On Wednesday, scientists in Demark published a “revolutionary” study that demonstrates mask-wearing does very little to mitigate the spread of COVID-19. By Friday, an Oxford University professor, citing the study in an article published on The Spectator, reported that he was flagged by Facebook for “false information” as he attempted to repost the article on the social media platform.
Before we begin, we want to remind readers that hours after the study’s publication in Annals of Internal Medicine, titled “Effectiveness of Adding a Mask Recommendation to Other Public Health Measures to Prevent SARS-CoV-2 Infection in Danish Mask Wearer,” we asked a straightforward question of how social media companies would respond to these new developments.
Well, that answer quickly appeared as director of the Center for Evidence-Based Medicine at Oxford University Carl Heneghan tweeted Friday that his article titled “Landmark Danish study finds no significant effect for facemask wearers,” citing the new study, was flagged as false information by Facebook.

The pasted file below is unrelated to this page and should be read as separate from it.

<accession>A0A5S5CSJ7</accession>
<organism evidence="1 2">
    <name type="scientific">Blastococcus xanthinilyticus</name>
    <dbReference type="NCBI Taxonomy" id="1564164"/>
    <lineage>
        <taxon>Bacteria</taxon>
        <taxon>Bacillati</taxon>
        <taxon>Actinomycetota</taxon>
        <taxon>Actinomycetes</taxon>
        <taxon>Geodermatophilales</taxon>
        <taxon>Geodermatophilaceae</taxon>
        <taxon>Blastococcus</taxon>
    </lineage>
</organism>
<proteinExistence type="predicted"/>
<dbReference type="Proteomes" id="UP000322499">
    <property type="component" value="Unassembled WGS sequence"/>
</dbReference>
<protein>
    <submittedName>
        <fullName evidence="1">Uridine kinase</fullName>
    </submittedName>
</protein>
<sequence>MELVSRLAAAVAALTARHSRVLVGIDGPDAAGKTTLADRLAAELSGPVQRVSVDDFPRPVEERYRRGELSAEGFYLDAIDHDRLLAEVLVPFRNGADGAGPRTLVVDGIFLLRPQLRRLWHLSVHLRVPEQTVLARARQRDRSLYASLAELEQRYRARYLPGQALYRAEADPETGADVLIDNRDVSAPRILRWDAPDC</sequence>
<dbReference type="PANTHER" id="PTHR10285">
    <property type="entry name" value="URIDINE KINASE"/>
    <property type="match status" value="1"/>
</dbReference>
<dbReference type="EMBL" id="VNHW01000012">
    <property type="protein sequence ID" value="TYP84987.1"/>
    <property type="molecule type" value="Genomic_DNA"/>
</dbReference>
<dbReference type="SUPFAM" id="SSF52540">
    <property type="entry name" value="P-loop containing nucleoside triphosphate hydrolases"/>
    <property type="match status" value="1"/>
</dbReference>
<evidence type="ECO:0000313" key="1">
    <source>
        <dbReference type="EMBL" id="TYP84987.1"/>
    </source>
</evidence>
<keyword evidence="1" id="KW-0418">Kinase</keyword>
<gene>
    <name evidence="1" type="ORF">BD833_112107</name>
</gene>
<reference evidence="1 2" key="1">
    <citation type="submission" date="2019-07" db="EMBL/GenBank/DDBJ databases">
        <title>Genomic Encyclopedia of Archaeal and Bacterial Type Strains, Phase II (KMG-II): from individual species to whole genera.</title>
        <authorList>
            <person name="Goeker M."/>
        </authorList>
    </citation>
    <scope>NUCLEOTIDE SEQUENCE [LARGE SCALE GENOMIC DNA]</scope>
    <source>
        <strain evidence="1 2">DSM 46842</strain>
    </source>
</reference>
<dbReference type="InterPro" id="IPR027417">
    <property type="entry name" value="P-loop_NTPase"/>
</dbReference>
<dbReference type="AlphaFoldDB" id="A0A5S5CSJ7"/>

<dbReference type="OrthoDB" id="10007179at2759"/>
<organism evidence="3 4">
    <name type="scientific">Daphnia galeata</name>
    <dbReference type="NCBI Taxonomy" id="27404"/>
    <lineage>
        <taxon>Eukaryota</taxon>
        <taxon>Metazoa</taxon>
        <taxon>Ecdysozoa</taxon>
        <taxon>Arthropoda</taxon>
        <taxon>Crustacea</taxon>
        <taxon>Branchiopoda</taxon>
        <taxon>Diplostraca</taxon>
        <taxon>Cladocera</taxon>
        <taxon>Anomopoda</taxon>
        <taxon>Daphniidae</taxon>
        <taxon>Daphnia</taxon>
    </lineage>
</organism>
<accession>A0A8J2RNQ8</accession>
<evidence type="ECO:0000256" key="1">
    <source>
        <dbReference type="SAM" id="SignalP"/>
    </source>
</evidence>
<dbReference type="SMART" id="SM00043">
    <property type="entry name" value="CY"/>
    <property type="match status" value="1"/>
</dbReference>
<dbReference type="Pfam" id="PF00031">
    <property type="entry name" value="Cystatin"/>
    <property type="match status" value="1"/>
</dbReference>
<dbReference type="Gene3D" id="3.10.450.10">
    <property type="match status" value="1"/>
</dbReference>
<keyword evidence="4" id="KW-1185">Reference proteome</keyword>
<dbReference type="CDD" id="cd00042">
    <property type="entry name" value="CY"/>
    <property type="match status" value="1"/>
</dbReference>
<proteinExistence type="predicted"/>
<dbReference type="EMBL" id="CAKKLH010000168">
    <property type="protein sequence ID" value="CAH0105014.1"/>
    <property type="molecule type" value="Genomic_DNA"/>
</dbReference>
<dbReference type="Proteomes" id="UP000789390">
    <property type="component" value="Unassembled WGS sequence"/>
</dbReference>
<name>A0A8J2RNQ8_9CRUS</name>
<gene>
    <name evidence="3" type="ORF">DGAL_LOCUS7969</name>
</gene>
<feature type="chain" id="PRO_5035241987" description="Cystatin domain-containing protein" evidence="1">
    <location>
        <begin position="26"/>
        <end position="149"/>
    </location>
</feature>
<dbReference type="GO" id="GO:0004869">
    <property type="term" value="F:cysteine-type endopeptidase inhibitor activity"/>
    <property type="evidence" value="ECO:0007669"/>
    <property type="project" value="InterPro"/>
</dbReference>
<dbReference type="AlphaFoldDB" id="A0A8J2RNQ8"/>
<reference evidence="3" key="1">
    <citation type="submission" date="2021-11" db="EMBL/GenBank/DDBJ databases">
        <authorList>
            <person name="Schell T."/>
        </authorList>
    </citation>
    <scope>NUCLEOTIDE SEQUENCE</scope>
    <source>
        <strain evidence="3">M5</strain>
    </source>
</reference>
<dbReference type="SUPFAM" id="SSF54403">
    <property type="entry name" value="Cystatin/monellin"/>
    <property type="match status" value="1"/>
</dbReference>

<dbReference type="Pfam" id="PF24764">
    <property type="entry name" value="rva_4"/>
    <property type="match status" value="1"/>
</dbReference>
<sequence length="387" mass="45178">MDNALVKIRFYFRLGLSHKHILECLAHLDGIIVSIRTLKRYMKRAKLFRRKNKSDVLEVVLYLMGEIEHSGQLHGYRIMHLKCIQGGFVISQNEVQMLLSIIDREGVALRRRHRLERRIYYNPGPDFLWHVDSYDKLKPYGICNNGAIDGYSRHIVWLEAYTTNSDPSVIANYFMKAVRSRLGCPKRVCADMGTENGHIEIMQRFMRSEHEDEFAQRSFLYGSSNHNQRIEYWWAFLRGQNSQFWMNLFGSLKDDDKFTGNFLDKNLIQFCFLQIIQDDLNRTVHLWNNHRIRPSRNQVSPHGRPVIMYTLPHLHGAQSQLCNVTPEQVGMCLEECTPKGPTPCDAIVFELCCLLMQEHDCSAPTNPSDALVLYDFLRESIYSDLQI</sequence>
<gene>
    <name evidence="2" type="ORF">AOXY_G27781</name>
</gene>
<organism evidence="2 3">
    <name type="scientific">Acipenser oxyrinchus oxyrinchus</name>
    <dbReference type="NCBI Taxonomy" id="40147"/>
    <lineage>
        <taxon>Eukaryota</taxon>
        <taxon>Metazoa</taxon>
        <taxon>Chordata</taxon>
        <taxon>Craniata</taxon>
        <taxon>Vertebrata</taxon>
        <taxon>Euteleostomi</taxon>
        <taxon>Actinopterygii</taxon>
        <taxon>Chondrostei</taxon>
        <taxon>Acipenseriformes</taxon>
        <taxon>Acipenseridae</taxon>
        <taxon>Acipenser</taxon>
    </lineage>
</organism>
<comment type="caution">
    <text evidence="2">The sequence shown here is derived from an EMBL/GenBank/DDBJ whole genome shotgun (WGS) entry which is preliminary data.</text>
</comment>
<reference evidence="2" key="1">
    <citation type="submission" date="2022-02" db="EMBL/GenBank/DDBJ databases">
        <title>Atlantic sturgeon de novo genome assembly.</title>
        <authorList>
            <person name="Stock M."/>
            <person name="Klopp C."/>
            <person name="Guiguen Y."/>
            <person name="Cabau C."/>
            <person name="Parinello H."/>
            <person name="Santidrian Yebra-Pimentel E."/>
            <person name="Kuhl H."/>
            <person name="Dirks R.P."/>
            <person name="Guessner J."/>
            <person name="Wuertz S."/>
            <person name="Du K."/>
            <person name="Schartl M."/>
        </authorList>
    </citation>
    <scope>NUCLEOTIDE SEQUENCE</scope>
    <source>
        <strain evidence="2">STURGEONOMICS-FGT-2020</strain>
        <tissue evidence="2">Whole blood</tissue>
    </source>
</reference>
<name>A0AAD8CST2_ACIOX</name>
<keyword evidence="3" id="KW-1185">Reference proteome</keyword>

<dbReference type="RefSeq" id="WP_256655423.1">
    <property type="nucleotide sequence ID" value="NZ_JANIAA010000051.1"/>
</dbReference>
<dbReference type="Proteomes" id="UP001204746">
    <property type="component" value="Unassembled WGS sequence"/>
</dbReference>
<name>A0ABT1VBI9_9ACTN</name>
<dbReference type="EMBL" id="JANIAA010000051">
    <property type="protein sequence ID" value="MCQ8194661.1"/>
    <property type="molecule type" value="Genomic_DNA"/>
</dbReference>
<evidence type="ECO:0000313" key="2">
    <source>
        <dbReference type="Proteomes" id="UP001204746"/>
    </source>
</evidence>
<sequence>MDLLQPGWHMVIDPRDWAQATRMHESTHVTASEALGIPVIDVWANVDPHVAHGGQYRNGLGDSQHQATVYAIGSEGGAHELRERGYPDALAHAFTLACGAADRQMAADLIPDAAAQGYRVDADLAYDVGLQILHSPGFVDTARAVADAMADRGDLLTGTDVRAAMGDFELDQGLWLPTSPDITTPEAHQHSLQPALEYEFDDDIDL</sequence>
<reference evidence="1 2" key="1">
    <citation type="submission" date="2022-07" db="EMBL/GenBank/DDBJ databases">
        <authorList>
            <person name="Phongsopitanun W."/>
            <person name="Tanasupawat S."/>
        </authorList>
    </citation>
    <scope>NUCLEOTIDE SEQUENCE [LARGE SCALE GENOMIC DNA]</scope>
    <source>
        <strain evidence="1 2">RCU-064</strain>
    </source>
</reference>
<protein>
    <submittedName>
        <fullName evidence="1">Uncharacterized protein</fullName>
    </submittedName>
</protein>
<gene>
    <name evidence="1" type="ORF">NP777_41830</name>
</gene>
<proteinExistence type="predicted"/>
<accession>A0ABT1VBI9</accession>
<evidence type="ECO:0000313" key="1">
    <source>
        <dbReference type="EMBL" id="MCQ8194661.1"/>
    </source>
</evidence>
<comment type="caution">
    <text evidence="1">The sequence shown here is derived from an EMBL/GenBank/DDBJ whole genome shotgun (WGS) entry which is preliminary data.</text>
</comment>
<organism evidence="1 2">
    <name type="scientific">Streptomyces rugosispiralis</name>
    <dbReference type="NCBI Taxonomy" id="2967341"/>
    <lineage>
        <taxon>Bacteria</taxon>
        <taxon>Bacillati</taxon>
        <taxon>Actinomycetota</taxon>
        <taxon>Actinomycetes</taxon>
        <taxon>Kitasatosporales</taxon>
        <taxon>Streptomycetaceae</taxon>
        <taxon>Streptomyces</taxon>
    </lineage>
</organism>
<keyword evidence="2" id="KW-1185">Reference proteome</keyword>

Here’s Heneghan’s tweet explaining what happened:
“Here’s what happened when I posted our latest @spectator article to Facebook – I’m aware this is happening to others – what has happened to academic freedom and freedom of speech? There is nothing in this article that is ‘false.”http://www.zerohedge.com/”
In the article, published in The Spectator, he spoke about the new study:
“Yesterday marked the publication of a long-delayed trial in Denmark which hopes to answer that very question. The ‘Damask-19 trial’ was conducted in the spring with over 6,000 participants, when the public were not being told to wear masks, but other public health measures were in place. Unlike other studies looking at masks, the Danmask study was a randomised controlled trial – making it the highest quality scientific evidence.”
“Around half of those in the trial received 50 disposable surgical face masks, which they were told to change after eight hours of use. After one month, the trial participants were tested using both PCR, antibody, and lateral flow tests and compared with the trial participants who did not wear a mask.
“In the end,